Gardening: Good time to plant grass, fill in dead spots

After several weeks of high heat and lack of rain, your lawn may be suffering but cooling weather and fall rains will quickly green it up.

However, any bare or dead spots larger than 4 inches in diameter should be reseeded before weeds have a chance to take over. The good news is now is the best time do the job.

When removing dead grass and weeds from the bare or damaged patches, dig rather than pull perennial weeds to get out all the roots. Re-sprouting weeds compete with grass seedlings for moisture and usually win the battle.

Using a rake or a three-pronged cultivator, loosen and smooth the soil to provide a soft bed for the seed.

After spreading the seed, gently tamp it down to make good contact with the soil. This step is often passed on, but if the seed sprouts and does not have contact with the soil it will die.

Spreading straw over the seeded area serves as a mulch to protect the soil, stabilize the seed and hold in moisture. For small areas, purchasing seed combined with mulch and a starter fertilizer in one container is the easy way to go.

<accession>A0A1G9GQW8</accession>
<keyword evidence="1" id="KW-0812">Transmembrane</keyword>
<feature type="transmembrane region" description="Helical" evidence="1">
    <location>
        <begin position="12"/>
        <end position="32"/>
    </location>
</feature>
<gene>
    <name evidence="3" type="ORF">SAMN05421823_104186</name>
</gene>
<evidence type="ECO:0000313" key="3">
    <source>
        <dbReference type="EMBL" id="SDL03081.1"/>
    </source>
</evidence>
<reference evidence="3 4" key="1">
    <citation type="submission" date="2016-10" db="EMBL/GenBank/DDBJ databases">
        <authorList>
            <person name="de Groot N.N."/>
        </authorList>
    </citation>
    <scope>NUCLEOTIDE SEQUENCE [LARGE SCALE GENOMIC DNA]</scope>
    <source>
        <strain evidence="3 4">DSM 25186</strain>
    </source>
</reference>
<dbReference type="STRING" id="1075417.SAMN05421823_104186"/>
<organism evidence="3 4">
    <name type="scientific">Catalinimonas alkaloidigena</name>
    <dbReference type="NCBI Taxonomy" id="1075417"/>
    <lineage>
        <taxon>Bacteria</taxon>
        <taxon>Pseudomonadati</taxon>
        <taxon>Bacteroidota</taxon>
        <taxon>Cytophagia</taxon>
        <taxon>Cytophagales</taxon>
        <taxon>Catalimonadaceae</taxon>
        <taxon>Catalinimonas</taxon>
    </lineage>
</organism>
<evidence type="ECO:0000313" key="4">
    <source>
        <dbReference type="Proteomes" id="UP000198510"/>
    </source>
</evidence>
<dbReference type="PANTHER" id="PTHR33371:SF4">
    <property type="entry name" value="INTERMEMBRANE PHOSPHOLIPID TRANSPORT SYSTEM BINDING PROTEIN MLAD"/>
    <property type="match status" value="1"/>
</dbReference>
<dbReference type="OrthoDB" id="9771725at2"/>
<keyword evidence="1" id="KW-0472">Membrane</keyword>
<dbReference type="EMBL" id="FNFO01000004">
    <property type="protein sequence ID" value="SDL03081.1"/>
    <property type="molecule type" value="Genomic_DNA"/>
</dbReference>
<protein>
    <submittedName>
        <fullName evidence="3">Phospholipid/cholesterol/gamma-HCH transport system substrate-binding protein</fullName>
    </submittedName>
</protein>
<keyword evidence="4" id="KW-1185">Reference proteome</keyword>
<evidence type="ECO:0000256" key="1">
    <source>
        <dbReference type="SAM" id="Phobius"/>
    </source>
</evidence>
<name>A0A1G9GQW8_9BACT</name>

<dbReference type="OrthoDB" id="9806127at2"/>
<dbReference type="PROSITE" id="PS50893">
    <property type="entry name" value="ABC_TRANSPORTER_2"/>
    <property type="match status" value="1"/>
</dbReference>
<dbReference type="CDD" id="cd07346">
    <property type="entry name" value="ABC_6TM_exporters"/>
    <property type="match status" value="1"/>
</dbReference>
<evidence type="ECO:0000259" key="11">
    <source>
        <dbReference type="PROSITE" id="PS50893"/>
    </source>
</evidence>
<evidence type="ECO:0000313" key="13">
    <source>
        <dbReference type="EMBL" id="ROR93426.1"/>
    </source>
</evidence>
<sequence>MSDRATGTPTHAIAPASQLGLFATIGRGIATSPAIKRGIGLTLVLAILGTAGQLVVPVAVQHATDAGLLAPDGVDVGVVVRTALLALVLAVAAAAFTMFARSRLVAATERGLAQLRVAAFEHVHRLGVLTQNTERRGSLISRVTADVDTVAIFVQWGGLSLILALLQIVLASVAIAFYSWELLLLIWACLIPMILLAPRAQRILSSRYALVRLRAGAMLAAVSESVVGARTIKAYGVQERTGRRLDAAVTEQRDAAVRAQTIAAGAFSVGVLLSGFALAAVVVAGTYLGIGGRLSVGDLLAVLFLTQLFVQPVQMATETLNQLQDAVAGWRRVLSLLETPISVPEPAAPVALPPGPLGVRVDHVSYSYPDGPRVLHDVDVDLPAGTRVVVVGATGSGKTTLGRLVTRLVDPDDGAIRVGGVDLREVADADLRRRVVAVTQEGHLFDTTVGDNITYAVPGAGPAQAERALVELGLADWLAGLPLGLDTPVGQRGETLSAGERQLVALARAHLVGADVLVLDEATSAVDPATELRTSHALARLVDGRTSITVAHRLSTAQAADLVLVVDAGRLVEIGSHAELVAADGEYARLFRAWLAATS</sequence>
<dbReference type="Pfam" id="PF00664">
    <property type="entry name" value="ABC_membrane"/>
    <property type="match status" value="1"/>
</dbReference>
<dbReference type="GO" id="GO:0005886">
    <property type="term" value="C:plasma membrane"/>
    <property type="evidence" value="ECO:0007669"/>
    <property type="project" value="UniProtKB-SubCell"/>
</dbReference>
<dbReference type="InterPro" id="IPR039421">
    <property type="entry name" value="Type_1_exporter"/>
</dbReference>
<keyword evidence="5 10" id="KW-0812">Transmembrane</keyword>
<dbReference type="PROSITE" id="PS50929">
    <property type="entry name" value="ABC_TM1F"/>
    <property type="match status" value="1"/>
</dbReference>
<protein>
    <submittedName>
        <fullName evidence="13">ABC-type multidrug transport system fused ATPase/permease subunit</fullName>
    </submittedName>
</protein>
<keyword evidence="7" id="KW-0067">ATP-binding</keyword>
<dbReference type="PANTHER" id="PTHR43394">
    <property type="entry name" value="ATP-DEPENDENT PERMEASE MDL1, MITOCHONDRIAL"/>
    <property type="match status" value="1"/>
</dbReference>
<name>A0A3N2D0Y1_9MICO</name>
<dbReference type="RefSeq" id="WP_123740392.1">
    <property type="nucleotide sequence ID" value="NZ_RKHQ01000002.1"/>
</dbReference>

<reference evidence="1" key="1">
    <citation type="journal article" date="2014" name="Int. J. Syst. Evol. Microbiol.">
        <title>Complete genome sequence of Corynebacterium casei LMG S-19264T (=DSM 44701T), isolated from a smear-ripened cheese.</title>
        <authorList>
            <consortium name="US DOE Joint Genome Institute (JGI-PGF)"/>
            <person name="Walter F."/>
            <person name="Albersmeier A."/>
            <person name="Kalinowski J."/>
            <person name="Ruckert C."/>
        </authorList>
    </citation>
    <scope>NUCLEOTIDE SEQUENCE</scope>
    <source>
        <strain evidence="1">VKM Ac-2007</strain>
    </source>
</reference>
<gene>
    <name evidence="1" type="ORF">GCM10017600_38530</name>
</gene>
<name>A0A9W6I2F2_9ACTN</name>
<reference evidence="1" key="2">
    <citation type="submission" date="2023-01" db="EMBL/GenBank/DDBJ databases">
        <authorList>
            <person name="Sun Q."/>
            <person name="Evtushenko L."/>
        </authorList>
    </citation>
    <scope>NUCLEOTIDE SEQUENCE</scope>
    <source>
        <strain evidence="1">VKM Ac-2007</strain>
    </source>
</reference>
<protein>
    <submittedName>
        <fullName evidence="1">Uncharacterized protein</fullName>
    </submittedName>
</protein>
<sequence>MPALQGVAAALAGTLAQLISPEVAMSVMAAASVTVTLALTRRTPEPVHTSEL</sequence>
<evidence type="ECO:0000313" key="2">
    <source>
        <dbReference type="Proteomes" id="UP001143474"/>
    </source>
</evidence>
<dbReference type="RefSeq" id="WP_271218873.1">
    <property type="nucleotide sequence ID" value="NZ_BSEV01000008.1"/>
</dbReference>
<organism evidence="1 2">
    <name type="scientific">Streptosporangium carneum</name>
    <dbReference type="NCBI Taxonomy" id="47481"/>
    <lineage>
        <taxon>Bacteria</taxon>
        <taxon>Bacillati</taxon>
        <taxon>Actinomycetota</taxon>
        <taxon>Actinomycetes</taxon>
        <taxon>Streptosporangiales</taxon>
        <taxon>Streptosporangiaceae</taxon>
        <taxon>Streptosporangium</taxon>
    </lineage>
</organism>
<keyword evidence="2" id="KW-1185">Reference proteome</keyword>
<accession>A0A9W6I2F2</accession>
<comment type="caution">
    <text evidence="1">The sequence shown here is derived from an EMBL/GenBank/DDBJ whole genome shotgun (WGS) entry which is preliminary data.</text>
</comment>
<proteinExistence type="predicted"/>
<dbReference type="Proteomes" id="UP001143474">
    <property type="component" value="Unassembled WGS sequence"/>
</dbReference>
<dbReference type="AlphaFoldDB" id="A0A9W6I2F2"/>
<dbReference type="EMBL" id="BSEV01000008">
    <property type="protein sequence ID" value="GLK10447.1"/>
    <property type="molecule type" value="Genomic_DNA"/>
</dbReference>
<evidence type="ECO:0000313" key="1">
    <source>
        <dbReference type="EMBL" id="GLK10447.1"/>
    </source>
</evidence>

Grass seed can take 21 days to germinate, however, when the soil is warm it sprouts more quickly. The secret to success for growing grass seed is keeping the soil bed moist at all times. This may mean watering the area twice a day in hot weather. A watering wand with fine spray or a watering can are good tools for spot watering. When using a watering can, start sprinkling on established grass. When the spray is even, move to the seedbed. When you begin watering with a watering can, the water pattern is often uneven and large drops of water can dislodge the seed and wash it away.

A floating row cover, often sold under the brand names of Grass Fast or Harvest Guard, makes a great protective covering that holds in moisture, allows sun and water to pass through it and protects the seed bed from birds. It can be left in place until the grass needs cutting. For small areas cut it to size and use garden staples to hold it in place. Make your own staples by cutting the shoulders off of inexpensive coat hangers.

Even if a starter fertilizer is used, new grass should be fertilized after 30 days and my product of choice is an organic slow-release fertilizer, such as Grass Magic.

Nancy Szerlag is a master gardener and Metro Detroit freelance writer. Her column appears Fridays in Homestyle. To ask her a question go to and click on Ask Nancy. You can also read her previous columns at